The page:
A FUTURE SNP council leader was denounced as a union "militant" in the 1980s by Scotland's top civil servant, according to newly released files.
Steve Cardownie, now deputy leader of Edinburgh City Council, was the subject of acid criticism in a confidential memo written by Sir William Kerr Fraser, then permanent secretary at the Scottish Office.
As chairman of the Civil and Public Servants Association, Mr Cardownie met Sir William to discuss the impact of Margaret Thatcher's Tory government banning unions from GCHQ, the security service centre in Cheltenham.
The move provoked protests from unions fearing similar bans elsewhere.
In 1984, two days after the ban was announced, Mr Cardownie and six other union leaders took their grievance to Sir William.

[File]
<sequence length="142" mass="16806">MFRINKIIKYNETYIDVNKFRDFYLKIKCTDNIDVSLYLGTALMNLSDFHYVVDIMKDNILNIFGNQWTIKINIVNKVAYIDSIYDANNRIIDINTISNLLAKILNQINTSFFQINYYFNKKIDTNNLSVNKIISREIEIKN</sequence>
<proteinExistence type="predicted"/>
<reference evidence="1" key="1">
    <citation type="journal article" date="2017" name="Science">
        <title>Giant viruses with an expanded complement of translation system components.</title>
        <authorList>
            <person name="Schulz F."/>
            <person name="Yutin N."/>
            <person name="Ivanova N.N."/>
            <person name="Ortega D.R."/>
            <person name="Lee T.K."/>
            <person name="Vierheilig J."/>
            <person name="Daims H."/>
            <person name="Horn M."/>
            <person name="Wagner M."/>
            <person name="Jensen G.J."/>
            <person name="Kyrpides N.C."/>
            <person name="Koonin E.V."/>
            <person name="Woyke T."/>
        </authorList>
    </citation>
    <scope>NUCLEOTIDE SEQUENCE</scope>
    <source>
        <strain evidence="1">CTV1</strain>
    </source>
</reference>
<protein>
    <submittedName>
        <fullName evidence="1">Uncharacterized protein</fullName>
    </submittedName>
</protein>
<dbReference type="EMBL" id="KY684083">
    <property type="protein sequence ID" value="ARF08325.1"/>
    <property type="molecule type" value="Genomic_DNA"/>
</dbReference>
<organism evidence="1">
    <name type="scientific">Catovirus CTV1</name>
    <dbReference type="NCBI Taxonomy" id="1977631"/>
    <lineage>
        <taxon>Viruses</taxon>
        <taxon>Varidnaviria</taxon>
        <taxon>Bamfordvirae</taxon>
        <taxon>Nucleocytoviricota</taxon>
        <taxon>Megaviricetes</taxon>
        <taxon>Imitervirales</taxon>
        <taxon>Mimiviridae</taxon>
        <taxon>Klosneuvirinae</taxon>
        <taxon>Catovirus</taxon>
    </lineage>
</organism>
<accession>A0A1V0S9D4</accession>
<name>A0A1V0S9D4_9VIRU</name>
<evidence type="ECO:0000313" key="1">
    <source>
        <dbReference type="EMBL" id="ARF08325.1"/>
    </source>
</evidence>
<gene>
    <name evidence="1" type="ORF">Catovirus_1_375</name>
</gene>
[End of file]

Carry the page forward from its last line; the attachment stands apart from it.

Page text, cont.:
The official note said Mr Cardownie rejected the "offensive" inference that union membership threatened national security, claimed it was part of a government effort to break the trade union movement, and raised the possibility of strike action.
Four days later, Sir William wrote a memo marked "confidential" to the then Scottish Secretary, Sir George Younger, saying the two "principal spokesmen for the unions delivered largely political harangues". One was Mr Cardownie.
Sir William was reluctant for Sir George to face Mr Cardownie, but warned refusal to meet unions could spark a strike.
In the memo, released by the National Records of Scotland, Sir William said union militants in the Scottish Office had found it hard to find issues to justify industrial action.
"Suddenly they have been presented with an issue which they may well be able to exploit for this purpose," he wrote. "A refusal to meet them would provide the militants with another goad with which to prod their members."
Younger met the unions 10 days later.
Mr Cardownie said: "I was robust in defending the membership. I had a mandate to be militant."